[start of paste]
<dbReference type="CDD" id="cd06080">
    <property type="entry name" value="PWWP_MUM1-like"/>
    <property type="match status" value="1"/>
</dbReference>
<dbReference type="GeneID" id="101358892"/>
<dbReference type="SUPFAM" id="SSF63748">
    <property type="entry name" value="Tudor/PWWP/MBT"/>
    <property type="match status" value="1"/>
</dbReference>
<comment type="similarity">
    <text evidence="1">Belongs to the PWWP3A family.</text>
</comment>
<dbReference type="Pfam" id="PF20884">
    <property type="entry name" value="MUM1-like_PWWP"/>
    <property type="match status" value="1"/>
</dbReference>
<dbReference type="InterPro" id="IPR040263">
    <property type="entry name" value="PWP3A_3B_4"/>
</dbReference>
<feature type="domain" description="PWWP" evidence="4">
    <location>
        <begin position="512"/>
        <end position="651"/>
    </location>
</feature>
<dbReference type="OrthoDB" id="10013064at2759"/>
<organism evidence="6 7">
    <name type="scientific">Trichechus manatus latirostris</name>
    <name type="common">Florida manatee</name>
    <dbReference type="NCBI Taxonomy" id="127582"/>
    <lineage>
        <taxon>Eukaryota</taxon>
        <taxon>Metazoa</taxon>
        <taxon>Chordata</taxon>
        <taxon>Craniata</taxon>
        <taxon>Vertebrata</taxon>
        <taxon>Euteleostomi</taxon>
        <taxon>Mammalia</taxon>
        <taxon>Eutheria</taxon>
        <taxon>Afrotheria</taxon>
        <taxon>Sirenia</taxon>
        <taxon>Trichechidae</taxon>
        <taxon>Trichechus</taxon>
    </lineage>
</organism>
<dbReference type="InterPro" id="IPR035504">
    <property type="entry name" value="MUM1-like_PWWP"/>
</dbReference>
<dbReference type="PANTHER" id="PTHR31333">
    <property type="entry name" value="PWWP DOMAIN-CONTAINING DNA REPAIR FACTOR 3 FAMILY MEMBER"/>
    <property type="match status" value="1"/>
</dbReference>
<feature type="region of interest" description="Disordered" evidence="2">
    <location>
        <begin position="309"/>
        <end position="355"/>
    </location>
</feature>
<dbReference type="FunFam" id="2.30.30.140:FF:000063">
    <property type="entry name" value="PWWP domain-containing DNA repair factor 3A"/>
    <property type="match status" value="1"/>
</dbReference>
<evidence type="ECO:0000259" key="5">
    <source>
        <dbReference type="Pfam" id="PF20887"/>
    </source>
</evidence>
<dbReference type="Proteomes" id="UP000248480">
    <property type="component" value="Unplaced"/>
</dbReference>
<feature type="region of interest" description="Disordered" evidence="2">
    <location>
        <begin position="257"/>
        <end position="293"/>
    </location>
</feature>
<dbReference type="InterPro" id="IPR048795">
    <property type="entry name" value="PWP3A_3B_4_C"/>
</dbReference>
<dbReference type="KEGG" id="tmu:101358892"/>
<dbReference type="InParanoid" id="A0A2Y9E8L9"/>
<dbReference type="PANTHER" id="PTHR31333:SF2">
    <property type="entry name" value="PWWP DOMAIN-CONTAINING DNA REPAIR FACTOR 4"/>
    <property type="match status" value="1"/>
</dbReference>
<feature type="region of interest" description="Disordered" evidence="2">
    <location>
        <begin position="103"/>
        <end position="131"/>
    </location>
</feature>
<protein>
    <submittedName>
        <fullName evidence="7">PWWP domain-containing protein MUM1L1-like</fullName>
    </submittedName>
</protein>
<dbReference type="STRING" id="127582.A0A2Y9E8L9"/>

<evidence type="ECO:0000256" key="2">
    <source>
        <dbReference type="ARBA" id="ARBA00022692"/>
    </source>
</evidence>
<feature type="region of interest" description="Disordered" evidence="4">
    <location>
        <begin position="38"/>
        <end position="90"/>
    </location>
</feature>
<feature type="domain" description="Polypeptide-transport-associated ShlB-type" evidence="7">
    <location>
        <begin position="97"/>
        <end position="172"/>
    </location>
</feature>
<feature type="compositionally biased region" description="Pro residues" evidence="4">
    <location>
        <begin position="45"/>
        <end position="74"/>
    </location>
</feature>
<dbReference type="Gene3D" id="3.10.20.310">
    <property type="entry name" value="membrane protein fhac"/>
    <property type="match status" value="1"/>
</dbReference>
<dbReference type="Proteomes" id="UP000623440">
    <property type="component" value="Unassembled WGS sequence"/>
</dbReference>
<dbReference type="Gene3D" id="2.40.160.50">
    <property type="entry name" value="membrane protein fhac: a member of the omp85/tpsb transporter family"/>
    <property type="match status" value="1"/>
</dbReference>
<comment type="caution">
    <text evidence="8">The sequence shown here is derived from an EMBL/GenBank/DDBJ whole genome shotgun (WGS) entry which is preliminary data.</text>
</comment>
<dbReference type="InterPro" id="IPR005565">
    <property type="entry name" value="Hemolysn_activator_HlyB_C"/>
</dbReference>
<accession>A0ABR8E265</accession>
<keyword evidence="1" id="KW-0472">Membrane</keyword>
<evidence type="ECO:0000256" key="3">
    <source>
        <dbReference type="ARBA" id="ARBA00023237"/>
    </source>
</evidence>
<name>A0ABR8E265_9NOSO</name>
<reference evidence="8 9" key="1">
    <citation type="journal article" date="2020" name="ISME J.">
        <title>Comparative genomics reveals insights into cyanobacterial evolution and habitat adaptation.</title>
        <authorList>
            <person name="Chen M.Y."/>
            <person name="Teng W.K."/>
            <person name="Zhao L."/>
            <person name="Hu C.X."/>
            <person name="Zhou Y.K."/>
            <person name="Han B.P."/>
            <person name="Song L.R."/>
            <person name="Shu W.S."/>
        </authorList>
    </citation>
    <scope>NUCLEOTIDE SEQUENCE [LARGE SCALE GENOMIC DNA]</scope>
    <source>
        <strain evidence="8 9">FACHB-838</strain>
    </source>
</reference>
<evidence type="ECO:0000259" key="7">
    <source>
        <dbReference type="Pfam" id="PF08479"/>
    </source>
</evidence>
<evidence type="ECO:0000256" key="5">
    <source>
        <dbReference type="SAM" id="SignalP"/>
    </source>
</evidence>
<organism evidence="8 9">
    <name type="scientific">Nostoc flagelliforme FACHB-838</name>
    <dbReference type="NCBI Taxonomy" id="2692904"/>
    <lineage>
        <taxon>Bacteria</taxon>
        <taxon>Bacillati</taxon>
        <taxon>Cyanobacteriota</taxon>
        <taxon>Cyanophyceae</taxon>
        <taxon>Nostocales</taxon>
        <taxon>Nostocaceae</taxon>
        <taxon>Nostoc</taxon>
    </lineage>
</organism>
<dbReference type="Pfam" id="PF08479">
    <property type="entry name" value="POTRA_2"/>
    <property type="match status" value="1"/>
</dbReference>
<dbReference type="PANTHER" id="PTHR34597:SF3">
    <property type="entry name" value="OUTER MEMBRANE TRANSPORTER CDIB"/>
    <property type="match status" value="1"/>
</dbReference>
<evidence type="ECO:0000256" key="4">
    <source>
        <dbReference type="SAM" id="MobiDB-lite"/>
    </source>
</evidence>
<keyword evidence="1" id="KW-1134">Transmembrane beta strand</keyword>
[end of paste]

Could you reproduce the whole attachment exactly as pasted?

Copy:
<dbReference type="CDD" id="cd06080">
    <property type="entry name" value="PWWP_MUM1-like"/>
    <property type="match status" value="1"/>
</dbReference>
<dbReference type="GeneID" id="101358892"/>
<dbReference type="SUPFAM" id="SSF63748">
    <property type="entry name" value="Tudor/PWWP/MBT"/>
    <property type="match status" value="1"/>
</dbReference>
<comment type="similarity">
    <text evidence="1">Belongs to the PWWP3A family.</text>
</comment>
<dbReference type="Pfam" id="PF20884">
    <property type="entry name" value="MUM1-like_PWWP"/>
    <property type="match status" value="1"/>
</dbReference>
<dbReference type="InterPro" id="IPR040263">
    <property type="entry name" value="PWP3A_3B_4"/>
</dbReference>
<feature type="domain" description="PWWP" evidence="4">
    <location>
        <begin position="512"/>
        <end position="651"/>
    </location>
</feature>
<dbReference type="OrthoDB" id="10013064at2759"/>
<organism evidence="6 7">
    <name type="scientific">Trichechus manatus latirostris</name>
    <name type="common">Florida manatee</name>
    <dbReference type="NCBI Taxonomy" id="127582"/>
    <lineage>
        <taxon>Eukaryota</taxon>
        <taxon>Metazoa</taxon>
        <taxon>Chordata</taxon>
        <taxon>Craniata</taxon>
        <taxon>Vertebrata</taxon>
        <taxon>Euteleostomi</taxon>
        <taxon>Mammalia</taxon>
        <taxon>Eutheria</taxon>
        <taxon>Afrotheria</taxon>
        <taxon>Sirenia</taxon>
        <taxon>Trichechidae</taxon>
        <taxon>Trichechus</taxon>
    </lineage>
</organism>
<dbReference type="InterPro" id="IPR035504">
    <property type="entry name" value="MUM1-like_PWWP"/>
</dbReference>
<dbReference type="PANTHER" id="PTHR31333">
    <property type="entry name" value="PWWP DOMAIN-CONTAINING DNA REPAIR FACTOR 3 FAMILY MEMBER"/>
    <property type="match status" value="1"/>
</dbReference>
<feature type="region of interest" description="Disordered" evidence="2">
    <location>
        <begin position="309"/>
        <end position="355"/>
    </location>
</feature>
<dbReference type="FunFam" id="2.30.30.140:FF:000063">
    <property type="entry name" value="PWWP domain-containing DNA repair factor 3A"/>
    <property type="match status" value="1"/>
</dbReference>
<evidence type="ECO:0000259" key="5">
    <source>
        <dbReference type="Pfam" id="PF20887"/>
    </source>
</evidence>
<dbReference type="Proteomes" id="UP000248480">
    <property type="component" value="Unplaced"/>
</dbReference>
<feature type="region of interest" description="Disordered" evidence="2">
    <location>
        <begin position="257"/>
        <end position="293"/>
    </location>
</feature>
<dbReference type="InterPro" id="IPR048795">
    <property type="entry name" value="PWP3A_3B_4_C"/>
</dbReference>
<dbReference type="KEGG" id="tmu:101358892"/>
<dbReference type="InParanoid" id="A0A2Y9E8L9"/>
<dbReference type="PANTHER" id="PTHR31333:SF2">
    <property type="entry name" value="PWWP DOMAIN-CONTAINING DNA REPAIR FACTOR 4"/>
    <property type="match status" value="1"/>
</dbReference>
<feature type="region of interest" description="Disordered" evidence="2">
    <location>
        <begin position="103"/>
        <end position="131"/>
    </location>
</feature>
<protein>
    <submittedName>
        <fullName evidence="7">PWWP domain-containing protein MUM1L1-like</fullName>
    </submittedName>
</protein>
<dbReference type="STRING" id="127582.A0A2Y9E8L9"/>

<evidence type="ECO:0000256" key="2">
    <source>
        <dbReference type="ARBA" id="ARBA00022692"/>
    </source>
</evidence>
<feature type="region of interest" description="Disordered" evidence="4">
    <location>
        <begin position="38"/>
        <end position="90"/>
    </location>
</feature>
<feature type="domain" description="Polypeptide-transport-associated ShlB-type" evidence="7">
    <location>
        <begin position="97"/>
        <end position="172"/>
    </location>
</feature>
<feature type="compositionally biased region" description="Pro residues" evidence="4">
    <location>
        <begin position="45"/>
        <end position="74"/>
    </location>
</feature>
<dbReference type="Gene3D" id="3.10.20.310">
    <property type="entry name" value="membrane protein fhac"/>
    <property type="match status" value="1"/>
</dbReference>
<dbReference type="Proteomes" id="UP000623440">
    <property type="component" value="Unassembled WGS sequence"/>
</dbReference>
<dbReference type="Gene3D" id="2.40.160.50">
    <property type="entry name" value="membrane protein fhac: a member of the omp85/tpsb transporter family"/>
    <property type="match status" value="1"/>
</dbReference>
<comment type="caution">
    <text evidence="8">The sequence shown here is derived from an EMBL/GenBank/DDBJ whole genome shotgun (WGS) entry which is preliminary data.</text>
</comment>
<dbReference type="InterPro" id="IPR005565">
    <property type="entry name" value="Hemolysn_activator_HlyB_C"/>
</dbReference>
<accession>A0ABR8E265</accession>
<keyword evidence="1" id="KW-0472">Membrane</keyword>
<evidence type="ECO:0000256" key="3">
    <source>
        <dbReference type="ARBA" id="ARBA00023237"/>
    </source>
</evidence>
<name>A0ABR8E265_9NOSO</name>
<reference evidence="8 9" key="1">
    <citation type="journal article" date="2020" name="ISME J.">
        <title>Comparative genomics reveals insights into cyanobacterial evolution and habitat adaptation.</title>
        <authorList>
            <person name="Chen M.Y."/>
            <person name="Teng W.K."/>
            <person name="Zhao L."/>
            <person name="Hu C.X."/>
            <person name="Zhou Y.K."/>
            <person name="Han B.P."/>
            <person name="Song L.R."/>
            <person name="Shu W.S."/>
        </authorList>
    </citation>
    <scope>NUCLEOTIDE SEQUENCE [LARGE SCALE GENOMIC DNA]</scope>
    <source>
        <strain evidence="8 9">FACHB-838</strain>
    </source>
</reference>
<evidence type="ECO:0000259" key="7">
    <source>
        <dbReference type="Pfam" id="PF08479"/>
    </source>
</evidence>
<evidence type="ECO:0000256" key="5">
    <source>
        <dbReference type="SAM" id="SignalP"/>
    </source>
</evidence>
<organism evidence="8 9">
    <name type="scientific">Nostoc flagelliforme FACHB-838</name>
    <dbReference type="NCBI Taxonomy" id="2692904"/>
    <lineage>
        <taxon>Bacteria</taxon>
        <taxon>Bacillati</taxon>
        <taxon>Cyanobacteriota</taxon>
        <taxon>Cyanophyceae</taxon>
        <taxon>Nostocales</taxon>
        <taxon>Nostocaceae</taxon>
        <taxon>Nostoc</taxon>
    </lineage>
</organism>
<dbReference type="Pfam" id="PF08479">
    <property type="entry name" value="POTRA_2"/>
    <property type="match status" value="1"/>
</dbReference>
<dbReference type="PANTHER" id="PTHR34597:SF3">
    <property type="entry name" value="OUTER MEMBRANE TRANSPORTER CDIB"/>
    <property type="match status" value="1"/>
</dbReference>
<evidence type="ECO:0000256" key="4">
    <source>
        <dbReference type="SAM" id="MobiDB-lite"/>
    </source>
</evidence>
<keyword evidence="1" id="KW-1134">Transmembrane beta strand</keyword>